• For the second time in a week I can agree with Simon McGrath about something.
    I am sceptical about the value of this recall gimmick.
    I am less worried about 38 degrees than I am about unaccountable media moguls who would be able to manipulate such a law to take revenge on for example MPs who fought against phone hacking.

  • Tony Greaves 4th Jun '14 - 9:07pm

    Oh any recall mechanism is illiberal and wrong. As always with these things it’s some of the good guys who will end up in bother. Unintended consequences but the powerful corporate interests will go for their enemies and not necessarily in ethical or even legal ways. You read it here first.

    Tony Greaves

  • Richard Dean 4th Jun '14 - 9:34pm

    @Tony Greaves
    … but the words were in some kind of private code so you didn’t understand it here. What’s illiberal about an electorate being able to require a non-performing representative to check for continued support?

  • Maybe there could be a recall law for media moguls.

  • jedibeeftrix 4th Jun '14 - 9:57pm

    @ John – “I’m surprised there isn’t more being said on the profoundly illiberal measures in the Infrastructure and Shale Gas Bill, for instance to allow drilling companies to frack beneath peoples’ property without their consent and for minimal compensation”

    and yet lib-dem’s re terribly keen on taxing peoples homes. how illiberal!

    plus ça change

    @ Richard – i too am fascinated at this endlessly malleable term “liberal”, and its evil arch nemesis “illiberalism”.

    Code for “things i don’t like”?

  • @Tony, considering how ineffectual this power is, I think even the most nefarious of media mongols would do well to use it, let alone abuse it.

    I actually think there is something to be said for making it that MPs are wholly immune to the electorate once elected; however, that being said, it would have to be a very carefully implemented and balanced piece of Law, if one wishes for it to be fair, whilst not open to abuse. This particular power is little more than a gimmick – heck, maybe even calling it a gimmick is giving it too much credit.

  • “MPs are wholly NOT immune”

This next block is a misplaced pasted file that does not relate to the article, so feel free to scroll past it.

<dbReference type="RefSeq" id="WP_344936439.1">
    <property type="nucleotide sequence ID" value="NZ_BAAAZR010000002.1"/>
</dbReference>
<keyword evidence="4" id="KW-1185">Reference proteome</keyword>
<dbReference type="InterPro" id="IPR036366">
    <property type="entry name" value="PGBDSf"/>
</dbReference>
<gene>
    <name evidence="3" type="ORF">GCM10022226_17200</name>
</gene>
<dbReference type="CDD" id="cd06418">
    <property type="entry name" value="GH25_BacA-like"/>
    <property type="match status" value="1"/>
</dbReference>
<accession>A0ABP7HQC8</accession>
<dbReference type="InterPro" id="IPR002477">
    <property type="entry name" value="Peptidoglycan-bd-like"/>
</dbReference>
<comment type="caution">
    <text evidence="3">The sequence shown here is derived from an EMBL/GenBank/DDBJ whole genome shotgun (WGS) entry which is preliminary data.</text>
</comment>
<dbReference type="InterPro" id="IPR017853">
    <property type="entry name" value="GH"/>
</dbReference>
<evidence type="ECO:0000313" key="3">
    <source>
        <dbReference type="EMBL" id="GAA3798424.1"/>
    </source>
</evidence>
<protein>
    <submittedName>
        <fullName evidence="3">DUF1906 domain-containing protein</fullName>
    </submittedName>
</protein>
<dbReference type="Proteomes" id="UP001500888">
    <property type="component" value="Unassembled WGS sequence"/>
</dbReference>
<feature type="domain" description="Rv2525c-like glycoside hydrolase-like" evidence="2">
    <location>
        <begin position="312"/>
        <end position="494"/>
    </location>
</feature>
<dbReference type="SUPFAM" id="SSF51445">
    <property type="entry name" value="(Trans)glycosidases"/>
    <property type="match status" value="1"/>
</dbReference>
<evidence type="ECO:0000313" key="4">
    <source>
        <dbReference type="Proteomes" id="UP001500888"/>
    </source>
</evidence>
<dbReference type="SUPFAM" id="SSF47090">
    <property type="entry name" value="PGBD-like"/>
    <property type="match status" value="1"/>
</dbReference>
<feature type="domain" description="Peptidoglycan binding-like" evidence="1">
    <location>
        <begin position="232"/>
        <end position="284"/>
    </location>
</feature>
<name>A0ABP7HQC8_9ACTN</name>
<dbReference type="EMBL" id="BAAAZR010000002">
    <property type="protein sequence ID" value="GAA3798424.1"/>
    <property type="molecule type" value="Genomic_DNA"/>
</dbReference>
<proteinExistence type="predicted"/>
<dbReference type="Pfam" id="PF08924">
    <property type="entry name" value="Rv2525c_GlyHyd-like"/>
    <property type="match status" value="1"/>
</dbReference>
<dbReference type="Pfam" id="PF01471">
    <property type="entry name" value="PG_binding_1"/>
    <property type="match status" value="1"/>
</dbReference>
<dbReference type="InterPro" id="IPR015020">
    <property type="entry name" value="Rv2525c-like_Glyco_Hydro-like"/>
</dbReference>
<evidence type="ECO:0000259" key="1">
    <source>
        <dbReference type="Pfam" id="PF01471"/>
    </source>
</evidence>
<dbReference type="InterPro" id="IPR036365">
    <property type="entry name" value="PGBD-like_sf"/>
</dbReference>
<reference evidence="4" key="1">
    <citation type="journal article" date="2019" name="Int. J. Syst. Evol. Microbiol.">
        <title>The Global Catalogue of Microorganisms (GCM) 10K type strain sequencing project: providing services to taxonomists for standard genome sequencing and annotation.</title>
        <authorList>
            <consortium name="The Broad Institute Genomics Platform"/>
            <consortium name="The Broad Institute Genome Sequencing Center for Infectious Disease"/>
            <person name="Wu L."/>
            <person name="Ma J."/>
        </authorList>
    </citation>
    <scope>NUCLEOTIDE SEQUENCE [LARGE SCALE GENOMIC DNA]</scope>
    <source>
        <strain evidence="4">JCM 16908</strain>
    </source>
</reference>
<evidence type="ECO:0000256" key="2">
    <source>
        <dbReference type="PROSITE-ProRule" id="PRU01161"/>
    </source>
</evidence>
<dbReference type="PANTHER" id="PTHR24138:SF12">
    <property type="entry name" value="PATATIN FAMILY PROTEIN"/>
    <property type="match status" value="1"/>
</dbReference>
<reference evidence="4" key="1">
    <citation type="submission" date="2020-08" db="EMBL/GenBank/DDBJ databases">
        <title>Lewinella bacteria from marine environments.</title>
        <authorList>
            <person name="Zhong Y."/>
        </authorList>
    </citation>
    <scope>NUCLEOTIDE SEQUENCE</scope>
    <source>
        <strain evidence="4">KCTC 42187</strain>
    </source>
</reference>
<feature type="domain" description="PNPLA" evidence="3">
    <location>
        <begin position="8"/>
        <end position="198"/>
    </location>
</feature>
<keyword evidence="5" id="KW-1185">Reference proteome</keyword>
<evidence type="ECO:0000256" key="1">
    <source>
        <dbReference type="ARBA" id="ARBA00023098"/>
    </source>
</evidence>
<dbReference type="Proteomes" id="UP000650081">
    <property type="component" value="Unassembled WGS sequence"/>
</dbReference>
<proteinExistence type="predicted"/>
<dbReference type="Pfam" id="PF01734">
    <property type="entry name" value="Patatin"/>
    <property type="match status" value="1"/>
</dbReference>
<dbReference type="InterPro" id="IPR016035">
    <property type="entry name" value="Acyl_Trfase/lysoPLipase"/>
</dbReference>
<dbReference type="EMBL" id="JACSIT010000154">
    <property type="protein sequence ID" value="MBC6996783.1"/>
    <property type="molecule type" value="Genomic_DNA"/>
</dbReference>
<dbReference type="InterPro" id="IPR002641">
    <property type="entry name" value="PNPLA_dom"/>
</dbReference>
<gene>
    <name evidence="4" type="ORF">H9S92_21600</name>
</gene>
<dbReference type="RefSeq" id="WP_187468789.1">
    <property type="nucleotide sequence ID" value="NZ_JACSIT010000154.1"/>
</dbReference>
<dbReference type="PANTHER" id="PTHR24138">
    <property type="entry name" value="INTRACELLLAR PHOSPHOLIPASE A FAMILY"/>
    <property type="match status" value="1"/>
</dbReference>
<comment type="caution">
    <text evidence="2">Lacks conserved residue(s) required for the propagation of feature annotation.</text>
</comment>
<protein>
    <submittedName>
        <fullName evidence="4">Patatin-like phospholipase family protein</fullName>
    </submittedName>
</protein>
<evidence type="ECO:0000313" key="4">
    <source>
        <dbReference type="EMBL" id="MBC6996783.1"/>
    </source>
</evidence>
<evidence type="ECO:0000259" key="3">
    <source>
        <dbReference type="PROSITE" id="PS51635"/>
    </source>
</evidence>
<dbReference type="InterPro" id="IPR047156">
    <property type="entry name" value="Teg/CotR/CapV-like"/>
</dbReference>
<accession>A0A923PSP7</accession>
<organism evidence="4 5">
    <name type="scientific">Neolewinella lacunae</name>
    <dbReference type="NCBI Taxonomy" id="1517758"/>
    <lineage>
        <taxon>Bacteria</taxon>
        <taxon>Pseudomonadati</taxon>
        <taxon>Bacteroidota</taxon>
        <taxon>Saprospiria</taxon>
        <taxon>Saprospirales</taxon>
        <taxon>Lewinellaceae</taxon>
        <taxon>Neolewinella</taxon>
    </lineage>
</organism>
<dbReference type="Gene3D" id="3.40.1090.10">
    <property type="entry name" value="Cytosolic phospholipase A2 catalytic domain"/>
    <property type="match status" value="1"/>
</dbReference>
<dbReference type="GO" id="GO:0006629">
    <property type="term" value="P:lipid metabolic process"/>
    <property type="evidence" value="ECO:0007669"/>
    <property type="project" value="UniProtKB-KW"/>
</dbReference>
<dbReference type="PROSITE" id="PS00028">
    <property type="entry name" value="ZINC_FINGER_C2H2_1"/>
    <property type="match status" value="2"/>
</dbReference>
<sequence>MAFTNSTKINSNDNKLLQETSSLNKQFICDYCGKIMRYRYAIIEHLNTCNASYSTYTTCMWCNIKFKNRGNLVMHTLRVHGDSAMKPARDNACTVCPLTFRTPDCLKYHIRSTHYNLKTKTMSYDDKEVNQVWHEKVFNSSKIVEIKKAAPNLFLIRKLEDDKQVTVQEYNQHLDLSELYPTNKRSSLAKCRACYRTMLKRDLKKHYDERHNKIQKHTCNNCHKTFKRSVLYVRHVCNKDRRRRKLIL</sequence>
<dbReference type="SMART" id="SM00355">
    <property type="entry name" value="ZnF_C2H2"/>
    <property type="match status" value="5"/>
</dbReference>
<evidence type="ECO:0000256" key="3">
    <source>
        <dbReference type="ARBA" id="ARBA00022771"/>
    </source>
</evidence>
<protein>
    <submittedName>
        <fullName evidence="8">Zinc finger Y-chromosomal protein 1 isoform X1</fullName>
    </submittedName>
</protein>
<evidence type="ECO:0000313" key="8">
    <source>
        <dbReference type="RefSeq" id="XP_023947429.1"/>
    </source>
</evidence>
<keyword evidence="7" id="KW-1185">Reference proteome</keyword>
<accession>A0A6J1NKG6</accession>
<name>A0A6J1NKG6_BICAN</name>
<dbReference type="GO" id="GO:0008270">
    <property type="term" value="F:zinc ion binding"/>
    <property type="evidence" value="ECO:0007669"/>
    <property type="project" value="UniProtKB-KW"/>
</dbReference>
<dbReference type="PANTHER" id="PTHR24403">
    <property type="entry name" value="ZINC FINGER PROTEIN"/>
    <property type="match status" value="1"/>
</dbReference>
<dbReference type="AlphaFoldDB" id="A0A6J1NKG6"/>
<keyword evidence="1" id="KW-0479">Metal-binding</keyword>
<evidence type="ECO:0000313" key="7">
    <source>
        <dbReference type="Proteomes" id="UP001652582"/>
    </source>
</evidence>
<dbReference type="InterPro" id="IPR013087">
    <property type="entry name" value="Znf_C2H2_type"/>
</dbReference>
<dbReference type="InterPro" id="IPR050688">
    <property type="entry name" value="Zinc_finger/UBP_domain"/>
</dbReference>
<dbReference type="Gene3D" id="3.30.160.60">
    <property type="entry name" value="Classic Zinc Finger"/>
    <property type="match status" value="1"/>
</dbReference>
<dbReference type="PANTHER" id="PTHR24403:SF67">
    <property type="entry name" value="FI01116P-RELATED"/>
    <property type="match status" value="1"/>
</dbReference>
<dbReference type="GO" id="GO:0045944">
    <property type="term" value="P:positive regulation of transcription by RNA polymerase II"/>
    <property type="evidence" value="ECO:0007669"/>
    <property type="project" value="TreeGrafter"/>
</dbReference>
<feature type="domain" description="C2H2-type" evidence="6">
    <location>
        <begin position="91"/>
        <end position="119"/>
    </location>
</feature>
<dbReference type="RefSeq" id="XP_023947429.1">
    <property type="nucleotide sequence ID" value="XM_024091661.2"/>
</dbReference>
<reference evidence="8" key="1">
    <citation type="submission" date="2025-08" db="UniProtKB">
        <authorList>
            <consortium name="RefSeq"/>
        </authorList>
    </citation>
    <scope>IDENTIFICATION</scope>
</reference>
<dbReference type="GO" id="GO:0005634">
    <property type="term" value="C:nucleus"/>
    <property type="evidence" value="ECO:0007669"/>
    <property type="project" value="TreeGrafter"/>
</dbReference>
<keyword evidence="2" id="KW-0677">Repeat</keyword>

Sorry.

  • Just to remind ourselves that this debate about the power of ‘recall’ dates back to the early days of the Coalition

    http://lallandspeatworrier.blogspot.co.uk/2010/07/clegg-continues-to-be-obscure-on-right.html

  • MBoy – that’s not my claim but rather that of Zac Goldsmith that I was reporting. I was thinking that the Clinton/Lewinsky affair was in essence an extra-constitutional attempt at recall by whipped up faux moral outrage. Whatever! It’s fraught with unintended consequences and simply not worth the candle.

  • Stephen Donnelly 5th Jun '14 - 12:39am

    I’m very uncomfortable with the recall bill for the reasons Greaves, Tilley and McGarth give. It gives bullying power to powerful vested interests.

    Liberals can be on either side of the debate about tracking. Drilling one mile under your house does not effect your individual freedom in itself, unless you believe that that there will be other consequences. The evidence seems to show that if properly regulated, it will be quite safe. The main issue is the local environmental damage in the vicinity of the drilling, and it is that aspect that we should concentrate on.

  • Phil Rimmer 5th Jun '14 - 11:01am

    John Tilley and Tony greaves are spot on about recall. A populist gimmick that will hand power to wealthy vested interests willing to throw money at removing their opponents.

    Another Queen’s Speech and yet another litany of wasted opportunities for Liberalism. Worse, some of the items may well reduce civil liberties.

  • Tony Rowan-Wicks 5th Jun '14 - 12:51pm

    I do hope that NC’s team can get a grip on these bills, as they are a sink or swim agenda for our party. Being superficial will not be good enough and NC depends on our input working positively. I still say if any bill is part of a Tory agenda which runs counter to our principles we vote it down, bill by bill, and create the right end to the coalition.